Jacky (Guy Simon) is two things. The poster child of a hardworking, well-educated “blackfella” in the big city, and also a successful sex worker who knows that his skin colour is part of his package. In both realms of life, his Aboriginality can be a strength and a hindrance, but how much of himself is he prepared to sell to get ahead? Both hilariously funny and shockingly serious, Jacky will leave you gasping between laughs.
Jacky has built a solid life for himself, renting an inner-city apartment, and is in the process of trying to secure a mortgage. But the “casual” nature of his sex work doesn’t look good to the bank and he needs a full-time job to back up his savings. His friend Linda (Alison Whyte) works for an employment agency and is single-handedly championing an initiative to help more Indigenous people. She sees this as a win-win scenario; she gives Jacky a full-time job and training under her new scheme (thus proving its success) and Jacky has what he needs to move forward in his life. But things get more complicated as Linda’s well meaning motivations start to steamroll, Jacky gets a new client (Greg Stone) with a questionable fetish, and his slacker brother Keith (Ngali Shaw) comes to stay.
Aboriginal playwright Declan Furber Gillick refuses to paint with a broad brush, instead he’s created four characters that defy easy judgements. Their foibles are beautifully exposed over the course of the show’s 100 minutes. So much so that their actions will leave you conflicted. Almost in passing, Jacky asks the audience, ‘when is saying “sorry” just not enough?’ In a country battling with issues of First Nations representation in the lead up to an historic referendum, it’s at the top of many Australian minds. Jacky comes at the right time, but its refusal to offer a clear answer only amplifies the pressure.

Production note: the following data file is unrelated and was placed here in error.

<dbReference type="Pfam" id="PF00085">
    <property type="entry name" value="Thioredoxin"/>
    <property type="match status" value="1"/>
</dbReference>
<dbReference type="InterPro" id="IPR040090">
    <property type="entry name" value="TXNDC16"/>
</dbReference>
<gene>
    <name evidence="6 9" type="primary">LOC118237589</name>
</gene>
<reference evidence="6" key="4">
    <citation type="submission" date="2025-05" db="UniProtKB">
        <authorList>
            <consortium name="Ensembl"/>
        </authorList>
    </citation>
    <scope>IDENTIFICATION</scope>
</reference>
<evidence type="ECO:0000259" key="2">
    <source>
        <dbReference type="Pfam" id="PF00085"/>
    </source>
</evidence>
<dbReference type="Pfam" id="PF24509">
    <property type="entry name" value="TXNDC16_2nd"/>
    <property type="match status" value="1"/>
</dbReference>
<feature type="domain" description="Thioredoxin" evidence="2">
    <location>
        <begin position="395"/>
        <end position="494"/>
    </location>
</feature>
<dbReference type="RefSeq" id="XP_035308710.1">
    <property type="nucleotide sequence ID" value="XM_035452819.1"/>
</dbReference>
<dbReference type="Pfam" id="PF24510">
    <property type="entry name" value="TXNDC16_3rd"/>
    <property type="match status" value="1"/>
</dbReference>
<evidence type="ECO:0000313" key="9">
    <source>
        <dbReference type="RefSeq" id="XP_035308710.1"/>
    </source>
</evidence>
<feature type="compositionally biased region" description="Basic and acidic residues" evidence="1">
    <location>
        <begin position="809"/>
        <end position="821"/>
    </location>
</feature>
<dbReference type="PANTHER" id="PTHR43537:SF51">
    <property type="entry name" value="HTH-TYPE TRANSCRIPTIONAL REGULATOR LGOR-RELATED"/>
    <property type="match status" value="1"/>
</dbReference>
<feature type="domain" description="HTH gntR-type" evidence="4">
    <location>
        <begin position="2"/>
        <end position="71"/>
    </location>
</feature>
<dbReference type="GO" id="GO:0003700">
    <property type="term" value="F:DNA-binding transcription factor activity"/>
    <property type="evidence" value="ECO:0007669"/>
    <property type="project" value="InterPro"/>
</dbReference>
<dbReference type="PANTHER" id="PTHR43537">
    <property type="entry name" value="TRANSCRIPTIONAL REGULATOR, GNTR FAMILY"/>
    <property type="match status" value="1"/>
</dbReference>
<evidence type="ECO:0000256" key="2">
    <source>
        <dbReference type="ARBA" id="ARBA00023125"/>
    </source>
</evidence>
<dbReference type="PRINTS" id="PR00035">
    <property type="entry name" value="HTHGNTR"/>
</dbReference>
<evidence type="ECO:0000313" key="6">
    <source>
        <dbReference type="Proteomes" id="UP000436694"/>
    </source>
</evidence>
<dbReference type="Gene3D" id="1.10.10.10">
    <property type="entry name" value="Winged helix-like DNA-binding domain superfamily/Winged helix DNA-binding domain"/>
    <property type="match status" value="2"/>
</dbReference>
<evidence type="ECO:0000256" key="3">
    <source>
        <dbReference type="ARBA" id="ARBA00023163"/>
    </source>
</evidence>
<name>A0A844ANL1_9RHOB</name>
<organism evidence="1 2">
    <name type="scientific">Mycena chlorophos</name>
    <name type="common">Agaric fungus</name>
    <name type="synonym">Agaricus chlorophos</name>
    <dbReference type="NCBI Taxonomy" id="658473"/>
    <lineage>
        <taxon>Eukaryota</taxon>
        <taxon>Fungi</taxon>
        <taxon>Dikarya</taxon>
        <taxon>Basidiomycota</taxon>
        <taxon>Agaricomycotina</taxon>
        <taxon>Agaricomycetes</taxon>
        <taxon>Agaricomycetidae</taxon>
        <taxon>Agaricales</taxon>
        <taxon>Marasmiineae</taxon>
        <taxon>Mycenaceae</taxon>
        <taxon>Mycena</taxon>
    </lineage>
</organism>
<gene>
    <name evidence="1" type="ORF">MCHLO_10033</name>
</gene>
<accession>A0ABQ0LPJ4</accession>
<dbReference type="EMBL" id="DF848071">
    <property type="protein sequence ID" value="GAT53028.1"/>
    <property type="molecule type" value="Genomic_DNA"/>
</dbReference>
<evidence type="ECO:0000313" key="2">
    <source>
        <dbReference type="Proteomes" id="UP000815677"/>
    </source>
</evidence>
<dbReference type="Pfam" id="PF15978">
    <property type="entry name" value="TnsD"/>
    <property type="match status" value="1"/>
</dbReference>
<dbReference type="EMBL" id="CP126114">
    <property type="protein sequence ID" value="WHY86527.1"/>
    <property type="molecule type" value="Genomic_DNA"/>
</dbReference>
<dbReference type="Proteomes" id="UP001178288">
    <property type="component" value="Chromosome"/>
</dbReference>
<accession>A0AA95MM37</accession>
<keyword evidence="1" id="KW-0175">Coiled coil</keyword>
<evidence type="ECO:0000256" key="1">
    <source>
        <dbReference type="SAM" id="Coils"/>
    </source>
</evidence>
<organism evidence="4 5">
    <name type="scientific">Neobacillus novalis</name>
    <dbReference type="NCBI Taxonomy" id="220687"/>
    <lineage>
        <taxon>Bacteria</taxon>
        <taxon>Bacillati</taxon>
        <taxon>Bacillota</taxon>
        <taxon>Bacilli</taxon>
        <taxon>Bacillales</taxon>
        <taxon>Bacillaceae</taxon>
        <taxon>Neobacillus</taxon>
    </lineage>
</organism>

At one point Jacky is castigated for literally performing tribal dances for white people… a quick glance around the theatre makes this feel like a meta-textual stab at the comfortable, predominantly white theatre-going crowd. How complicit are we all in making Indigenous people dance for our amusement while patting ourselves on the back for supporting their stories? When a white character calls Jacky a “dancing monkey” is he just attacking Jacky for allowing himself to be used for entertainment, or is it a deliberately loaded racist slur?
As Jacky wanders into an ethical and emotional dilemma, and his self-perception shifts, Simon’s performance really takes flight, as he enthuses the character with a youthful enthusiasm that hardens over the course of the play. There’s terrific support from Whyte and Shaw in roles that are both admirable and appalling in equal measure. But it’s Greg Stone’s thankless turn as Jacky’s bumbling middle-aged client Glenn that walks the high-wire. Does his race-fueled fetish mask very real racism? Is it fair to kink-shame during consensual role-play? While it was obvious where some of the more plot-driven elements were heading, they set up the emotional and ethical conflicts well and give these actors space to breathe.
One of the most exciting strands of recent theatre has been telling contemporary Indigenous stories that are informed by, but not bound by, traditional issues of land, culture, and respect. There’s a real depth of thought and experience in Jacky and it’s the intersectionality of the storytelling that makes this impactful work both a theatrical belly laugh and a gut-punch at the same time.
By Chad Armstrong
Melbourne Theatre Company’s Jacky plays Arts Centre Melbourne, Fairfax Studio from 22 May – 24 June 2023. Click here for more information and to purchase tickets.